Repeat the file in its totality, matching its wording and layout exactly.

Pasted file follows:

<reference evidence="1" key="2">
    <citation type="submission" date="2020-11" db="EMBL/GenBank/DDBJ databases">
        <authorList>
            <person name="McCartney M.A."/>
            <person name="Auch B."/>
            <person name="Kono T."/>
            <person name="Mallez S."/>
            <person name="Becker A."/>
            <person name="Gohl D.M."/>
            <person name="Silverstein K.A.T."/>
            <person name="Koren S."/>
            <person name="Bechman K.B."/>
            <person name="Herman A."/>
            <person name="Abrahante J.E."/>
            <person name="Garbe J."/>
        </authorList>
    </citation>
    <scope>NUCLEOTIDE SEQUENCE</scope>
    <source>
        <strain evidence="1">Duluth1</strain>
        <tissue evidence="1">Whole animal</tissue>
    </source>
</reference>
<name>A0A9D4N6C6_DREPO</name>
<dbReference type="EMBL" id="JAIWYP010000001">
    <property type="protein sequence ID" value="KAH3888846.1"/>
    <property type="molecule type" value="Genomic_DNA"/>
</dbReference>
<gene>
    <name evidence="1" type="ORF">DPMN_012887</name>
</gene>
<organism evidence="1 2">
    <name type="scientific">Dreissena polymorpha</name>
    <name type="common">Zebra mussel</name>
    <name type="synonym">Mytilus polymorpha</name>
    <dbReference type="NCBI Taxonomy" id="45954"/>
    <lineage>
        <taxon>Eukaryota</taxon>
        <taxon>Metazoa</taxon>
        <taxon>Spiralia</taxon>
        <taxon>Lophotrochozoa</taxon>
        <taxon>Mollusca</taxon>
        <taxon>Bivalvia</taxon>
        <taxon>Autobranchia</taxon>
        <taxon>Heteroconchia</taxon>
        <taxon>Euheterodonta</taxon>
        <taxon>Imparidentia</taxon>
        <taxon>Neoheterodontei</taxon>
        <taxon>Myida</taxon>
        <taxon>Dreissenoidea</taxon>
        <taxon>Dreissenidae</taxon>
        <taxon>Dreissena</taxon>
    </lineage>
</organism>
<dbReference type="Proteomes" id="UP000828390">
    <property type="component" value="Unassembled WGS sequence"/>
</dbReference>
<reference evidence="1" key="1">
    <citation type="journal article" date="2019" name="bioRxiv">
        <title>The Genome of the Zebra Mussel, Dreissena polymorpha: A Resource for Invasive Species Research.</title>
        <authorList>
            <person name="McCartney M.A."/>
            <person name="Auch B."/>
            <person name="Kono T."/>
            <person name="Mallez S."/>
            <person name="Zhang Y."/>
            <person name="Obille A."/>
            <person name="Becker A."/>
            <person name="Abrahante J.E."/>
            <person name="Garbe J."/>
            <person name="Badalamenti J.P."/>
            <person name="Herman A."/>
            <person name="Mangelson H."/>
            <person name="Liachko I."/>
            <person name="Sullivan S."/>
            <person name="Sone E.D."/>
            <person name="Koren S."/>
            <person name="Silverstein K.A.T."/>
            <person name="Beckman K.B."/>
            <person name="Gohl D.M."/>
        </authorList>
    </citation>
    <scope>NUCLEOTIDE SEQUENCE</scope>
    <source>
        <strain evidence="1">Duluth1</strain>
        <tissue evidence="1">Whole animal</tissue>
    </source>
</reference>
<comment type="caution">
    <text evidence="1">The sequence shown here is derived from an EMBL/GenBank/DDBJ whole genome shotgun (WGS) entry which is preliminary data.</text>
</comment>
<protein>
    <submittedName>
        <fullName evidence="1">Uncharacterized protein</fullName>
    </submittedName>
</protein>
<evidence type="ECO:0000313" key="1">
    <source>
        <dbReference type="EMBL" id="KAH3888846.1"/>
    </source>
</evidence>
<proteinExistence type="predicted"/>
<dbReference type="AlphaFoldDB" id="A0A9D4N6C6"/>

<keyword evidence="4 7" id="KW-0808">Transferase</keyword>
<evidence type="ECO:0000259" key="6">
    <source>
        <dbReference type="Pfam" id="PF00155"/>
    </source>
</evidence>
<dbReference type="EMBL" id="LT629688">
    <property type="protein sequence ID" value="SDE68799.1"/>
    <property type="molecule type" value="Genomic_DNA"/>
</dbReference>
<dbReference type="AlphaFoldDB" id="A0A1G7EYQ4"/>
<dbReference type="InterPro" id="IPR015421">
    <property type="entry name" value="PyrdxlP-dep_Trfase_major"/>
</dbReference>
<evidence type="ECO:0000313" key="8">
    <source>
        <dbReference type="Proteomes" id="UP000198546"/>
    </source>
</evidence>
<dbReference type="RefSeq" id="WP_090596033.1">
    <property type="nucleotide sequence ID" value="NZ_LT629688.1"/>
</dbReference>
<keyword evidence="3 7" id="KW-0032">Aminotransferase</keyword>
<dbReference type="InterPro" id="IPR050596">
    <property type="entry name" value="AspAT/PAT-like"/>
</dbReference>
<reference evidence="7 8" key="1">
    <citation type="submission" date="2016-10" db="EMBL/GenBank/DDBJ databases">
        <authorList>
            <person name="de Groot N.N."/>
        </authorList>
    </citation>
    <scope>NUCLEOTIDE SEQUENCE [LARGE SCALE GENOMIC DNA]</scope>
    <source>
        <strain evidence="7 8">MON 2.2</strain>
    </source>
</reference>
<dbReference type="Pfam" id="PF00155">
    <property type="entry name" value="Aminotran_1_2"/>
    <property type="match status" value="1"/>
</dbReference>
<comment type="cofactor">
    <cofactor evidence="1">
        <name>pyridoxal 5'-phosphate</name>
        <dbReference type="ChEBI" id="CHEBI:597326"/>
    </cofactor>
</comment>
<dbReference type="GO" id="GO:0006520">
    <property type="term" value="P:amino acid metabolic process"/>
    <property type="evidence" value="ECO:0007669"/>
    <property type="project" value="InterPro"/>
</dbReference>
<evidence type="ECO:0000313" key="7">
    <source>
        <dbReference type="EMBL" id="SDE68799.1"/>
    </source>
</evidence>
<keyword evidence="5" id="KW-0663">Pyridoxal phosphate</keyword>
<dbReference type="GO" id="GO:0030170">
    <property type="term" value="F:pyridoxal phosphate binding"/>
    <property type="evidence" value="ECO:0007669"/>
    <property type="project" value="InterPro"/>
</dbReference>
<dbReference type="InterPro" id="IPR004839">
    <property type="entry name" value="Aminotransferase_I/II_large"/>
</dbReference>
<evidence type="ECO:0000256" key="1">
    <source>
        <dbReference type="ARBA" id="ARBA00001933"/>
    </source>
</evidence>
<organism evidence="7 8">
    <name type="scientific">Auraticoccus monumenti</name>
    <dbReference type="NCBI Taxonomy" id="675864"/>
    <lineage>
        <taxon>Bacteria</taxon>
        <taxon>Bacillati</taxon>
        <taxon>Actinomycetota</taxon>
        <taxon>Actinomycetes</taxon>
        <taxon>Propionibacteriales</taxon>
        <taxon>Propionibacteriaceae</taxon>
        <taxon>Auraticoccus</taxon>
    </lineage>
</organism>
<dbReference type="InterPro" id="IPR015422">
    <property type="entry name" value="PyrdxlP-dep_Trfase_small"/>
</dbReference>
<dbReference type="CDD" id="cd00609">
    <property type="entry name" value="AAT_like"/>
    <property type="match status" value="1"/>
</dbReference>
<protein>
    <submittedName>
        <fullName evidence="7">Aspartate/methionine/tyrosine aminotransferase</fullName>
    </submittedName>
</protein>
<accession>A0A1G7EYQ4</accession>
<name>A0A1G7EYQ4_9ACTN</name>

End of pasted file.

<reference evidence="1" key="2">
    <citation type="submission" date="2020-11" db="EMBL/GenBank/DDBJ databases">
        <authorList>
            <person name="McCartney M.A."/>
            <person name="Auch B."/>
            <person name="Kono T."/>
            <person name="Mallez S."/>
            <person name="Becker A."/>
            <person name="Gohl D.M."/>
            <person name="Silverstein K.A.T."/>
            <person name="Koren S."/>
            <person name="Bechman K.B."/>
            <person name="Herman A."/>
            <person name="Abrahante J.E."/>
            <person name="Garbe J."/>
        </authorList>
    </citation>
    <scope>NUCLEOTIDE SEQUENCE</scope>
    <source>
        <strain evidence="1">Duluth1</strain>
        <tissue evidence="1">Whole animal</tissue>
    </source>
</reference>
<name>A0A9D4N6C6_DREPO</name>
<dbReference type="EMBL" id="JAIWYP010000001">
    <property type="protein sequence ID" value="KAH3888846.1"/>
    <property type="molecule type" value="Genomic_DNA"/>
</dbReference>
<gene>
    <name evidence="1" type="ORF">DPMN_012887</name>
</gene>
<organism evidence="1 2">
    <name type="scientific">Dreissena polymorpha</name>
    <name type="common">Zebra mussel</name>
    <name type="synonym">Mytilus polymorpha</name>
    <dbReference type="NCBI Taxonomy" id="45954"/>
    <lineage>
        <taxon>Eukaryota</taxon>
        <taxon>Metazoa</taxon>
        <taxon>Spiralia</taxon>
        <taxon>Lophotrochozoa</taxon>
        <taxon>Mollusca</taxon>
        <taxon>Bivalvia</taxon>
        <taxon>Autobranchia</taxon>
        <taxon>Heteroconchia</taxon>
        <taxon>Euheterodonta</taxon>
        <taxon>Imparidentia</taxon>
        <taxon>Neoheterodontei</taxon>
        <taxon>Myida</taxon>
        <taxon>Dreissenoidea</taxon>
        <taxon>Dreissenidae</taxon>
        <taxon>Dreissena</taxon>
    </lineage>
</organism>
<dbReference type="Proteomes" id="UP000828390">
    <property type="component" value="Unassembled WGS sequence"/>
</dbReference>
<reference evidence="1" key="1">
    <citation type="journal article" date="2019" name="bioRxiv">
        <title>The Genome of the Zebra Mussel, Dreissena polymorpha: A Resource for Invasive Species Research.</title>
        <authorList>
            <person name="McCartney M.A."/>
            <person name="Auch B."/>
            <person name="Kono T."/>
            <person name="Mallez S."/>
            <person name="Zhang Y."/>
            <person name="Obille A."/>
            <person name="Becker A."/>
            <person name="Abrahante J.E."/>
            <person name="Garbe J."/>
            <person name="Badalamenti J.P."/>
            <person name="Herman A."/>
            <person name="Mangelson H."/>
            <person name="Liachko I."/>
            <person name="Sullivan S."/>
            <person name="Sone E.D."/>
            <person name="Koren S."/>
            <person name="Silverstein K.A.T."/>
            <person name="Beckman K.B."/>
            <person name="Gohl D.M."/>
        </authorList>
    </citation>
    <scope>NUCLEOTIDE SEQUENCE</scope>
    <source>
        <strain evidence="1">Duluth1</strain>
        <tissue evidence="1">Whole animal</tissue>
    </source>
</reference>
<comment type="caution">
    <text evidence="1">The sequence shown here is derived from an EMBL/GenBank/DDBJ whole genome shotgun (WGS) entry which is preliminary data.</text>
</comment>
<protein>
    <submittedName>
        <fullName evidence="1">Uncharacterized protein</fullName>
    </submittedName>
</protein>
<evidence type="ECO:0000313" key="1">
    <source>
        <dbReference type="EMBL" id="KAH3888846.1"/>
    </source>
</evidence>
<proteinExistence type="predicted"/>
<dbReference type="AlphaFoldDB" id="A0A9D4N6C6"/>

<keyword evidence="4 7" id="KW-0808">Transferase</keyword>
<evidence type="ECO:0000259" key="6">
    <source>
        <dbReference type="Pfam" id="PF00155"/>
    </source>
</evidence>
<dbReference type="EMBL" id="LT629688">
    <property type="protein sequence ID" value="SDE68799.1"/>
    <property type="molecule type" value="Genomic_DNA"/>
</dbReference>
<dbReference type="AlphaFoldDB" id="A0A1G7EYQ4"/>
<dbReference type="InterPro" id="IPR015421">
    <property type="entry name" value="PyrdxlP-dep_Trfase_major"/>
</dbReference>
<evidence type="ECO:0000313" key="8">
    <source>
        <dbReference type="Proteomes" id="UP000198546"/>
    </source>
</evidence>
<dbReference type="RefSeq" id="WP_090596033.1">
    <property type="nucleotide sequence ID" value="NZ_LT629688.1"/>
</dbReference>
<keyword evidence="3 7" id="KW-0032">Aminotransferase</keyword>
<dbReference type="InterPro" id="IPR050596">
    <property type="entry name" value="AspAT/PAT-like"/>
</dbReference>
<reference evidence="7 8" key="1">
    <citation type="submission" date="2016-10" db="EMBL/GenBank/DDBJ databases">
        <authorList>
            <person name="de Groot N.N."/>
        </authorList>
    </citation>
    <scope>NUCLEOTIDE SEQUENCE [LARGE SCALE GENOMIC DNA]</scope>
    <source>
        <strain evidence="7 8">MON 2.2</strain>
    </source>
</reference>
<dbReference type="Pfam" id="PF00155">
    <property type="entry name" value="Aminotran_1_2"/>
    <property type="match status" value="1"/>
</dbReference>
<comment type="cofactor">
    <cofactor evidence="1">
        <name>pyridoxal 5'-phosphate</name>
        <dbReference type="ChEBI" id="CHEBI:597326"/>
    </cofactor>
</comment>
<dbReference type="GO" id="GO:0006520">
    <property type="term" value="P:amino acid metabolic process"/>
    <property type="evidence" value="ECO:0007669"/>
    <property type="project" value="InterPro"/>
</dbReference>
<evidence type="ECO:0000313" key="7">
    <source>
        <dbReference type="EMBL" id="SDE68799.1"/>
    </source>
</evidence>
<keyword evidence="5" id="KW-0663">Pyridoxal phosphate</keyword>
<dbReference type="GO" id="GO:0030170">
    <property type="term" value="F:pyridoxal phosphate binding"/>
    <property type="evidence" value="ECO:0007669"/>
    <property type="project" value="InterPro"/>
</dbReference>
<dbReference type="InterPro" id="IPR004839">
    <property type="entry name" value="Aminotransferase_I/II_large"/>
</dbReference>
<evidence type="ECO:0000256" key="1">
    <source>
        <dbReference type="ARBA" id="ARBA00001933"/>
    </source>
</evidence>
<organism evidence="7 8">
    <name type="scientific">Auraticoccus monumenti</name>
    <dbReference type="NCBI Taxonomy" id="675864"/>
    <lineage>
        <taxon>Bacteria</taxon>
        <taxon>Bacillati</taxon>
        <taxon>Actinomycetota</taxon>
        <taxon>Actinomycetes</taxon>
        <taxon>Propionibacteriales</taxon>
        <taxon>Propionibacteriaceae</taxon>
        <taxon>Auraticoccus</taxon>
    </lineage>
</organism>
<dbReference type="InterPro" id="IPR015422">
    <property type="entry name" value="PyrdxlP-dep_Trfase_small"/>
</dbReference>
<dbReference type="CDD" id="cd00609">
    <property type="entry name" value="AAT_like"/>
    <property type="match status" value="1"/>
</dbReference>
<protein>
    <submittedName>
        <fullName evidence="7">Aspartate/methionine/tyrosine aminotransferase</fullName>
    </submittedName>
</protein>
<accession>A0A1G7EYQ4</accession>
<name>A0A1G7EYQ4_9ACTN</name>